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What happens if you connect 2 isolated power supplies backwards?

Discussion in 'General Electronics Discussion' started by supak111, Mar 15, 2019.

  1. supak111

    supak111 ★ƃuᴉɯǝɥɔs sʎɐʍlɐ★

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    Apr 29, 2012
    What would have happened if you connect 2 isolated power supplies and connected them to work agains each other? + to - and - to +

    Let say one was 3v and the other 5v both same current, would connecting them to work against each other only yield a 2v power supply? Seem weird. And would they damage each other? Or that depends on the circuit

    Wanted to try this with two little battery powered buck converters just to see what happens but figured its easier to ask than damage stuff just to find out
     
  2. AnalogKid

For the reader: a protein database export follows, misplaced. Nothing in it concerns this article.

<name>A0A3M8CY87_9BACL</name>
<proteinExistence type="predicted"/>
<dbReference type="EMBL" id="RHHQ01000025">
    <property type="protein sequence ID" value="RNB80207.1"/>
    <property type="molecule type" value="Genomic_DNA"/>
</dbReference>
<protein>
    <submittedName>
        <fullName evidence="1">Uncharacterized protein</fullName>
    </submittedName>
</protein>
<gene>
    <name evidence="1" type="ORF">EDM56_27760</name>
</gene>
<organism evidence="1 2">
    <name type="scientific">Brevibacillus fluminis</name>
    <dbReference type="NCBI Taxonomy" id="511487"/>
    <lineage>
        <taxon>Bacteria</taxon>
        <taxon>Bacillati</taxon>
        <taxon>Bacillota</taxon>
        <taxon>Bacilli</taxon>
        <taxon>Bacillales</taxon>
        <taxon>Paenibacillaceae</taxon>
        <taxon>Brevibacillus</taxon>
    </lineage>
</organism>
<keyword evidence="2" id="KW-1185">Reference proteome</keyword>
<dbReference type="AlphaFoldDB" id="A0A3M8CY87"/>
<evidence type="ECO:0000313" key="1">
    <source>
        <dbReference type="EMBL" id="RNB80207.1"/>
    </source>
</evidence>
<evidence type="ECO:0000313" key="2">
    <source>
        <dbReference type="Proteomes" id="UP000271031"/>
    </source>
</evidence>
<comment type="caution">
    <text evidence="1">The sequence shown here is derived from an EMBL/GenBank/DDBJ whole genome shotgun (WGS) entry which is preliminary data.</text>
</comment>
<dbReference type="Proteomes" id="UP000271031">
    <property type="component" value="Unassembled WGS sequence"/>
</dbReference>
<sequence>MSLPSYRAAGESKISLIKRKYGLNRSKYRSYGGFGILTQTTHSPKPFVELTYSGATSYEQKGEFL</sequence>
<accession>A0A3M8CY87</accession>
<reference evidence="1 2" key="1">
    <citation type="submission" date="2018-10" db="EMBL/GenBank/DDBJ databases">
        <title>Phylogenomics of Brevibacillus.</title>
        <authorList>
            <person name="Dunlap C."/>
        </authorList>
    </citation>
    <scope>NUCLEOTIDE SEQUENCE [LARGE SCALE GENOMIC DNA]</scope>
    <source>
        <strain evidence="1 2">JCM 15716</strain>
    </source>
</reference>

AnalogKid

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    Jun 10, 2015
    It will damage stuff.
     
    Cannonball and supak111 like this.
  3. ChosunOne

    ChosunOne

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    Jun 20, 2010
    Depending on the kind of batteries and size you use, it will likely damage stuff outside the circuit, including the immediate environment and the experimenter.
     
  4. supak111

    supak111 ★ƃuᴉɯǝɥɔs sʎɐʍlɐ★

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    Apr 29, 2012
    Lol I forgot to mention I was going to try this at very low current 20-30ma, still the question remains would the multimeter say 2v between the 2v circuits. What would the voltage be across the red circle.

    PS if the red circle was a incandescent bulb what voltage would it see all other issues aside

    [​IMG]
     
    Last edited: Mar 15, 2019
  5. duke37

    duke37

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    Jan 9, 2011
    The power supplies are in series so there is 8V to play with.
    You can get the voltage across the bulb if you know its resistance and the value of the resistors.
    The 5V psu will try to pull excessive current out of the 3V psu.
    Connecting one psu the other way round, will push current back into the 3V psu. It will almost certainly object to this. Some circuits are shown with a diode added across the regulator to take this into account.
     
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